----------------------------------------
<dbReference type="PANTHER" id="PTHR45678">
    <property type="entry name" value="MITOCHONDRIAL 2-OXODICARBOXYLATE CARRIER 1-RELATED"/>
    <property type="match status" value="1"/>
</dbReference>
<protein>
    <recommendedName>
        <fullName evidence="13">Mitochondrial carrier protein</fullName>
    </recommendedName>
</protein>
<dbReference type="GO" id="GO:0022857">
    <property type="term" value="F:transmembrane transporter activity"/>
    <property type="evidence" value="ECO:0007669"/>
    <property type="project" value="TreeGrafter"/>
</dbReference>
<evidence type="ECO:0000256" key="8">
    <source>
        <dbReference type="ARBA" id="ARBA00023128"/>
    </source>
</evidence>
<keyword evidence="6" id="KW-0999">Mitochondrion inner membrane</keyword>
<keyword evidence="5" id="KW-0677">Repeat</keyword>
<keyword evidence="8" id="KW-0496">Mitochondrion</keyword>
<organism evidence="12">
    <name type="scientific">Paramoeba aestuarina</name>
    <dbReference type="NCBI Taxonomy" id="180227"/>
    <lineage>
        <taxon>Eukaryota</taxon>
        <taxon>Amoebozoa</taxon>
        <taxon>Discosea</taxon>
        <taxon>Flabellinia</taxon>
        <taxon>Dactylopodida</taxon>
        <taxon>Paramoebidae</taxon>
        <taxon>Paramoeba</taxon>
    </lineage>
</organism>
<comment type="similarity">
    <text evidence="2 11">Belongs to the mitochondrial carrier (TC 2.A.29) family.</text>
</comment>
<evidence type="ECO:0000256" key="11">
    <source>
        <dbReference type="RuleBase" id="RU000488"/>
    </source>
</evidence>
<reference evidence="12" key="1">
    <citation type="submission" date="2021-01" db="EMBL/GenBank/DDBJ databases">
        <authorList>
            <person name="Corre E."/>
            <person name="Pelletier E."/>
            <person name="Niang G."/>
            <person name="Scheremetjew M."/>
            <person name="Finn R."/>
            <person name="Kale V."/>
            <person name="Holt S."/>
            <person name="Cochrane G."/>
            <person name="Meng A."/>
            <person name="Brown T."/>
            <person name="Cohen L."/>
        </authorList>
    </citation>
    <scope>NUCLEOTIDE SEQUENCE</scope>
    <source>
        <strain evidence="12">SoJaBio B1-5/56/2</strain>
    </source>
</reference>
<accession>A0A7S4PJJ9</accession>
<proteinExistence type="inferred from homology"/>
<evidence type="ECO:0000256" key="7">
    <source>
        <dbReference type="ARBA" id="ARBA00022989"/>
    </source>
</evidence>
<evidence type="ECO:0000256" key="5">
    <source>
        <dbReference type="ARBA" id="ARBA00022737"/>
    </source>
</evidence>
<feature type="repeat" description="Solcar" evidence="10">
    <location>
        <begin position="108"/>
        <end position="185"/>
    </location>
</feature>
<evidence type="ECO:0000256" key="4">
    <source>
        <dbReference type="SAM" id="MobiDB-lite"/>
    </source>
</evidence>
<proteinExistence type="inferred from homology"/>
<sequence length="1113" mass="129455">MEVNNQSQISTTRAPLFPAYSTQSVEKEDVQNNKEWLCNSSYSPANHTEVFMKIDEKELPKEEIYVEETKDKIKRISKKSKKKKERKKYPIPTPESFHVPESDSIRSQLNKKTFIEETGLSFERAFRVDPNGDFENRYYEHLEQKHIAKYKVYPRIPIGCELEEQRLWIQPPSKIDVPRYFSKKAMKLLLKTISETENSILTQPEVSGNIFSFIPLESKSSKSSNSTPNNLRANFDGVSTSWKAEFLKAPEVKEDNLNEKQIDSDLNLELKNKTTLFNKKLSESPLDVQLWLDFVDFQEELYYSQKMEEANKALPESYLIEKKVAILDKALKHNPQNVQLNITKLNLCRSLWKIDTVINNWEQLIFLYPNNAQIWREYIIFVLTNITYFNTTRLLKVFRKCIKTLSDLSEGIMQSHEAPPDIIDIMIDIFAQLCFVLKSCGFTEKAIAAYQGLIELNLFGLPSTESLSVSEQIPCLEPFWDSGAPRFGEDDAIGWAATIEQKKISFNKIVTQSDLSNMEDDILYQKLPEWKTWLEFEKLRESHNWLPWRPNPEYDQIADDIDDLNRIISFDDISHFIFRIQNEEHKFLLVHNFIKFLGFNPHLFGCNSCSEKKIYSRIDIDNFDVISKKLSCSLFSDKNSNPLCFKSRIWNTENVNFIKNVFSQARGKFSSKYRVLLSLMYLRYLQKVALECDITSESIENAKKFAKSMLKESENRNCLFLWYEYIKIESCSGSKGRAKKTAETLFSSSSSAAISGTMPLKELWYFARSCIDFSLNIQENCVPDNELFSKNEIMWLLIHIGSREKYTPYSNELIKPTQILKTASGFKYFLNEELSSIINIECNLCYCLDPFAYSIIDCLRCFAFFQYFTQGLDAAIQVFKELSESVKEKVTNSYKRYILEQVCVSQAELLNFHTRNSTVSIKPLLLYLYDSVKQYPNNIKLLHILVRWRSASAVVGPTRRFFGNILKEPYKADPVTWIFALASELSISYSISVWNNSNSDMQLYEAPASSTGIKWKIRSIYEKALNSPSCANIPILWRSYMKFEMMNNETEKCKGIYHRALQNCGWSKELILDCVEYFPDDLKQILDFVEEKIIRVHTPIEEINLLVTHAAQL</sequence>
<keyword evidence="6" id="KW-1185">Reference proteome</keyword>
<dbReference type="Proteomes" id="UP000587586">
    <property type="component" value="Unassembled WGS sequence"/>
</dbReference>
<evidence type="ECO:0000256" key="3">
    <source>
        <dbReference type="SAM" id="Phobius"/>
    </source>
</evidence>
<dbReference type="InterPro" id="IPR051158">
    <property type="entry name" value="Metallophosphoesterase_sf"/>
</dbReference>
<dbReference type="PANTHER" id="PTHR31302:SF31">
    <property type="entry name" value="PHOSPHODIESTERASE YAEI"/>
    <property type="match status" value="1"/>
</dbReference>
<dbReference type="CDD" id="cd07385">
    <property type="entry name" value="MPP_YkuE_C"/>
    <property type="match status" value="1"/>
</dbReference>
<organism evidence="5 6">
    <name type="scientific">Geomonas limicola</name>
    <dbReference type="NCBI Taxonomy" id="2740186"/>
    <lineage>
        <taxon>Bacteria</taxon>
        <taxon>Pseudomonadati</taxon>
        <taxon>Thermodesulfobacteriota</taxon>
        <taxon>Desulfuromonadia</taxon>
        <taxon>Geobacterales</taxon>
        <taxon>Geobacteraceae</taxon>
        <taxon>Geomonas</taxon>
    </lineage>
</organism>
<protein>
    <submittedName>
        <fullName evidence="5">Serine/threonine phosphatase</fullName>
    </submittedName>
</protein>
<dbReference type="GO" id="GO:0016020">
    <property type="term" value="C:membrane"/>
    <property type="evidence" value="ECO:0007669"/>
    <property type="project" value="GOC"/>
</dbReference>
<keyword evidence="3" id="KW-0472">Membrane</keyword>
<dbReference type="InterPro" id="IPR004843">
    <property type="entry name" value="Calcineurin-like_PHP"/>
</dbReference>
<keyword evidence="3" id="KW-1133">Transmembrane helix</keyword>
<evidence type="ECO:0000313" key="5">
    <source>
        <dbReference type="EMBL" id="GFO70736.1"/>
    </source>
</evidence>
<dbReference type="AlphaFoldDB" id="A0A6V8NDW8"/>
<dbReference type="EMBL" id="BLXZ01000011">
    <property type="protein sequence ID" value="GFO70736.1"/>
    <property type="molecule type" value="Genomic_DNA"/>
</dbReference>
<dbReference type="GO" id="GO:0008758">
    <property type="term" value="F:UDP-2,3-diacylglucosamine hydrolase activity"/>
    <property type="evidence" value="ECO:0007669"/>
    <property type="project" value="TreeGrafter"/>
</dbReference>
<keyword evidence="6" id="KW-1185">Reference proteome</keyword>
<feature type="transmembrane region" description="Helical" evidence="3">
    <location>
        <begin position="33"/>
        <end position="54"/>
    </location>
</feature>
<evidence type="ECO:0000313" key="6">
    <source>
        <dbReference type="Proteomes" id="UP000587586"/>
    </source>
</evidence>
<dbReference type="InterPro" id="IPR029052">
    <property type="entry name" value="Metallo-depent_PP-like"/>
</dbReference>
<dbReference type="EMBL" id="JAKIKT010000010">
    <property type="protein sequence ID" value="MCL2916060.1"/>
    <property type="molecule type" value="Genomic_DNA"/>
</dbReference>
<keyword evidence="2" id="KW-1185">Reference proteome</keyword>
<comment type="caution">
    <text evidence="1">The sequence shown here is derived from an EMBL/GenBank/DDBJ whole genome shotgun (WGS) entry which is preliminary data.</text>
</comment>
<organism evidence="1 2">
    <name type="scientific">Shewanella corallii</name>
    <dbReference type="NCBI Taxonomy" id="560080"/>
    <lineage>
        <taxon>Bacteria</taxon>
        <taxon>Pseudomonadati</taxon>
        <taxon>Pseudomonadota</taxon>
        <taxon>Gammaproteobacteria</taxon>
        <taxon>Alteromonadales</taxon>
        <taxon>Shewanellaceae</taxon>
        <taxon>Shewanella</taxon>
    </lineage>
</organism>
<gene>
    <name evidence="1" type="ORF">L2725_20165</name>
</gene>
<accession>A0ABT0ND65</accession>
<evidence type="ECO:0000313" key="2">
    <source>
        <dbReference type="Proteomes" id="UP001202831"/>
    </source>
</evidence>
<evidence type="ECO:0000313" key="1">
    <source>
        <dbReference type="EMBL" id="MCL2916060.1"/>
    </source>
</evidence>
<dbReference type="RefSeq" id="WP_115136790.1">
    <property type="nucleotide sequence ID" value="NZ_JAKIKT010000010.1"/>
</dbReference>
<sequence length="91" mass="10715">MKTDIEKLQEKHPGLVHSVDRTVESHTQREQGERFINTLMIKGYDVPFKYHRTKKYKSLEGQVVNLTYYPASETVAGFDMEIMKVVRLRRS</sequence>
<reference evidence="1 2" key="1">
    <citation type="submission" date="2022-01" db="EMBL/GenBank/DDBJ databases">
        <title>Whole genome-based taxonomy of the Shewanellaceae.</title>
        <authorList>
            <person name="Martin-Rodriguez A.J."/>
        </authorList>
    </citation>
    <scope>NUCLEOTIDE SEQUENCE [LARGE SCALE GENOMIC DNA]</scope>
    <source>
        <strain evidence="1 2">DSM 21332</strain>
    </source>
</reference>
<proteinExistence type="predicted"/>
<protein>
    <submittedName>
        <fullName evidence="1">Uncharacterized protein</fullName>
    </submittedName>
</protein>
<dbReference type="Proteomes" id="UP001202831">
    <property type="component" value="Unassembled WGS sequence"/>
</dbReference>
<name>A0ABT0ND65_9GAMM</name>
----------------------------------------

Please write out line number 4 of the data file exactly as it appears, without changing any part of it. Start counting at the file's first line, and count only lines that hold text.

</dbReference>